It was the first time a potential attacker came into direct contact with Benedict during his nearly five-year papacy. Security analysts have frequently warned the pope is too exposed in his public appearances.

After getting up, the Pope, flanked by tense bodyguards, reached the basilica's main altar to start the Mass. The pope, who broke his right wrist in a fall this summer, appeared unharmed but somewhat shaken and leaned heavily on aides and an armrest as he sat down in his chair.

Benedict made no reference to the disturbance after the service started or today.

There have been other security breaches at the Vatican.

In 2007, during an open-air audience in St. Peter's Square, a mentally unstable German man jumped a security barrier and grabbed the back of the pope's open car before being swarmed by security guards.

Then there was the assassination attempt against Pope John Paul II by Turkish gunman Mehmet Ali Agca in 1981. John Paul suffered a severe abdominal wound as he rode in an open jeep at the start of his weekly audience in the Vatican piazza.

The pope is protected by a combination of Swiss Guards, Vatican police and Italian police.

Since the September 11th, 2001 attacks on the US, the Vatican has tightened security at events where the pope is present. All visitors must pass by police to get into the square, with those entering the basilica going through metal detectors or being scanned by metal-detecting wands.

However, Sister Samira, an Indian aide to Vatican officials who attended the service and saw the incident, said she is never searched by security when she attends papal Masses, and said the same holds true for other people in religious garb.

In a similar incident, Italian premier Silvio Berlusconi was attacked as he was greeting the crowd at a political rally earlier this month. A man with a history of psychological problems hurled a souvenir statuette at the politician, fracturing his nose and breaking two of his teeth.

Benedict celebrated this year's Christmas Eve Mass two hours earlier than the usual midnight starting time in a move by the Vatican to ease the pontiff's busy holiday schedule.

In his homily to more than 10,000 people inside Christendom's largest church, the pope urged the faithful to rediscover the simplicity of the nativity message.

He recounted the traditional Christmas story of Christ's birth in a manger in Bethlehem and urged Catholics to put aside the complexities and burdens of daily life and rediscover the path to God.

"We live our lives by philosophies, amid worldly affairs and life and rediscover the path to God.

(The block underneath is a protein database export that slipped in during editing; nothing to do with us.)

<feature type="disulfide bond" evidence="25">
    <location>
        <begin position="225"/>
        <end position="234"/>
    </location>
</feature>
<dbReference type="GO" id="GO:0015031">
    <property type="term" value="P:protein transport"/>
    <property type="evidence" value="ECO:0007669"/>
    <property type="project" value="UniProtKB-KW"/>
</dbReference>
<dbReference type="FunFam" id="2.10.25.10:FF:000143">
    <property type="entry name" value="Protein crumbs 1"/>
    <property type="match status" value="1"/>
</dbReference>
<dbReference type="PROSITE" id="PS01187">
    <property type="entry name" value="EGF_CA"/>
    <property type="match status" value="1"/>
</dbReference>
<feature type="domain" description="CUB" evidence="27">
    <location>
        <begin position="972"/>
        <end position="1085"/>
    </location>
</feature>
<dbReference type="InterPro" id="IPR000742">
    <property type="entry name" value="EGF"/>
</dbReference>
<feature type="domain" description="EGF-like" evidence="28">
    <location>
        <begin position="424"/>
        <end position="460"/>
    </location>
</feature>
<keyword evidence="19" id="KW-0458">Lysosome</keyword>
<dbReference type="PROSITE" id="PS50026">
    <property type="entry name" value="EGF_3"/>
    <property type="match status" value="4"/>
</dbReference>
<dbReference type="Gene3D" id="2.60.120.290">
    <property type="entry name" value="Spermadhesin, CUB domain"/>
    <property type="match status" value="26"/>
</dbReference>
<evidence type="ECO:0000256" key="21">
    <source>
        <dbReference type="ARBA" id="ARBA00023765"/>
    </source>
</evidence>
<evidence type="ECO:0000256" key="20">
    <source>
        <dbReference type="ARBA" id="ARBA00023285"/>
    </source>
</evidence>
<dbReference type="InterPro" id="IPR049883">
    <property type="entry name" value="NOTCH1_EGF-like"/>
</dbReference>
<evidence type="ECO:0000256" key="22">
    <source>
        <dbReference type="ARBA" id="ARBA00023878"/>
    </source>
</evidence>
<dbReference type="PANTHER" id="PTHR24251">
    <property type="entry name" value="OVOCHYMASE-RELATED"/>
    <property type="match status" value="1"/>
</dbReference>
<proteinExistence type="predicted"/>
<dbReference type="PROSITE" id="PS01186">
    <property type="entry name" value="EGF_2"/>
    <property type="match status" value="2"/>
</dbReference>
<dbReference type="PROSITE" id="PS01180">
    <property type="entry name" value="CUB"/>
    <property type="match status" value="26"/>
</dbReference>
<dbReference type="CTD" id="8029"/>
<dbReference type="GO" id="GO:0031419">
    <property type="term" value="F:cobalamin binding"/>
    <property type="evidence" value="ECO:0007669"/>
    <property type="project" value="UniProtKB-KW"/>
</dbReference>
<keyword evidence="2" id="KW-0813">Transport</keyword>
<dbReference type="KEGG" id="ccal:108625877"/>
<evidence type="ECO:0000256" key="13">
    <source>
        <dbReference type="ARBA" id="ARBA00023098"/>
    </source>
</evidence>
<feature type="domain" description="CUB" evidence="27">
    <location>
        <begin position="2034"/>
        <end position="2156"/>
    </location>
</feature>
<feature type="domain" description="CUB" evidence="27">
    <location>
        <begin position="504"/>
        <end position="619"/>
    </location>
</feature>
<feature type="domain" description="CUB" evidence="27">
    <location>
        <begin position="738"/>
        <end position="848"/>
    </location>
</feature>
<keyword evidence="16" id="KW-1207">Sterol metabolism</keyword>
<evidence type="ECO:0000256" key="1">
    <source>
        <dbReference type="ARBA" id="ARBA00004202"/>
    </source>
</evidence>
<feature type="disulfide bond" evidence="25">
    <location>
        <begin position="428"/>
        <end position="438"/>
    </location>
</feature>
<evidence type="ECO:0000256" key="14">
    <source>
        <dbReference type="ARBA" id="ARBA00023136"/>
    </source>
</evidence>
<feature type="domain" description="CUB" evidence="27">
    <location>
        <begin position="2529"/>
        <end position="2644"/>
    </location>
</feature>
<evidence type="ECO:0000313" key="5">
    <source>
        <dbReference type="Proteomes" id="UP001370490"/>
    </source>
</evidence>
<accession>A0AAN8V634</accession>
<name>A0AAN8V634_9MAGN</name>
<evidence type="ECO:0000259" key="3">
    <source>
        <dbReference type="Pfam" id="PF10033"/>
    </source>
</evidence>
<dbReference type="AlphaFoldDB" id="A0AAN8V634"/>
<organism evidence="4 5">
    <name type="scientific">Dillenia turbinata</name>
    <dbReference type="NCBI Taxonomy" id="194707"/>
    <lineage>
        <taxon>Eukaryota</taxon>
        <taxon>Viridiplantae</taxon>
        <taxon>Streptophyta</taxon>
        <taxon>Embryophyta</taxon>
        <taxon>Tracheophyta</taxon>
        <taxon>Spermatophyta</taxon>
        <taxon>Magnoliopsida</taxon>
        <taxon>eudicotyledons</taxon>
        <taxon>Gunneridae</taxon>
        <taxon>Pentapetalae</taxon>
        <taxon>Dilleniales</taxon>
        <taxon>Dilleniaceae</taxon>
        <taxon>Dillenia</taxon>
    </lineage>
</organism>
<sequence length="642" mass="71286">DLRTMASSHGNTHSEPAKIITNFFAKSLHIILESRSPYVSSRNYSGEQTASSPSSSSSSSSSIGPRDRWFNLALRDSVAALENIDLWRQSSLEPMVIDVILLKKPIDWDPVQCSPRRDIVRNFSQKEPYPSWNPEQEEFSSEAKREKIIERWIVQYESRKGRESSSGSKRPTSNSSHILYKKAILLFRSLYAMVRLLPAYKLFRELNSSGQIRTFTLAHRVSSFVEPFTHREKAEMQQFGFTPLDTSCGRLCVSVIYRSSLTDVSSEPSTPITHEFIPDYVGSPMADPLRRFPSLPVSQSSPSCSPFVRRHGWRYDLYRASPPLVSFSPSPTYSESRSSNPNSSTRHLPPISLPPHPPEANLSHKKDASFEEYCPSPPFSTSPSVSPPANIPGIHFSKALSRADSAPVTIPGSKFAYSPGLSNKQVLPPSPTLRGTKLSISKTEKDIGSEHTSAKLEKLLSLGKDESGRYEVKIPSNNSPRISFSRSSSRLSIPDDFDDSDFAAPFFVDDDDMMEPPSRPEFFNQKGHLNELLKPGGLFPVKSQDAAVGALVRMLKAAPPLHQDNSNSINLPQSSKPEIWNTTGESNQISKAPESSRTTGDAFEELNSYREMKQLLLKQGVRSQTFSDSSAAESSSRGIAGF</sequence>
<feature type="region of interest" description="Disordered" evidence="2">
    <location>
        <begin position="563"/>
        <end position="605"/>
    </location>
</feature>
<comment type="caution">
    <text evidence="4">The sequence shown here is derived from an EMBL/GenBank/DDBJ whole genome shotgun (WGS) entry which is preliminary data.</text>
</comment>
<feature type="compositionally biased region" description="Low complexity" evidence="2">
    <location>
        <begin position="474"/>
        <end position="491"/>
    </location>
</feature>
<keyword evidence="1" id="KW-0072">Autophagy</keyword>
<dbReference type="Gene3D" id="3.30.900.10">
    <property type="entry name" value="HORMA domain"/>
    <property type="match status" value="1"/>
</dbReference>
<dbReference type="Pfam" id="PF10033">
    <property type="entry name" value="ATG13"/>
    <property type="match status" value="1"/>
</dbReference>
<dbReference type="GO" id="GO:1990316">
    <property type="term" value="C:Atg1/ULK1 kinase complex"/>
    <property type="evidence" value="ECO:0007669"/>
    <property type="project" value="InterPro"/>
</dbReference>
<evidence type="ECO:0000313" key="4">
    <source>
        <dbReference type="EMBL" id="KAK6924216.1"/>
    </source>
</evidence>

"We live our lives by philosophies, amid worldly affairs and occupations that totally absorb us and are a great distance from the manger," he said.

"In all kinds of ways, God has to prod us and reach out to us again and again, so that we can manage to escape from the muddle of our thoughts and activities and discover the way that leads to him," he said.

Benedict has been remarkably healthy during his pontificate, keeping to a busy schedule and traveling around the world.

But in July, he broke his wrist during a late-night fall while on holiday in an Alpine chalet and had to have minor surgery and wear a cast for a month — an episode that highlights the risk he ran in yesterday's tumble.

His next major appearance is scheduled for Sunday, when he joins homeless people at a Rome soup kitchen for lunch. In addition, he is due to preside over a vespers service on December 31st, celebrate Mass on New Year's Day and another one to mark Epiphany on January 6th, and then baptise babies in the Sistine Chapel on January 10th.

Thousands of pilgrims from around the world descended on the traditional birthplace of Jesus in Bethlehem for the most upbeat Christmas celebrations the Palestinian town has seen in years.

Hundreds of worshippers packed St Catherine's Church on Manger Square for morning mass. Most were local Palestinian Christians, and the mass was celebrated in Arabic.

Some 47,000 Filipinos who fled their homes in anticipation of the eruption of the Mayon volcano shared rations of noodles, fried fish and fruit to celebrate Christmas in evacuation centres. Children opened donated presents and clowns entertained the crowds, as the government tried to keep the evacuees from slipping back to their homes.

Agencies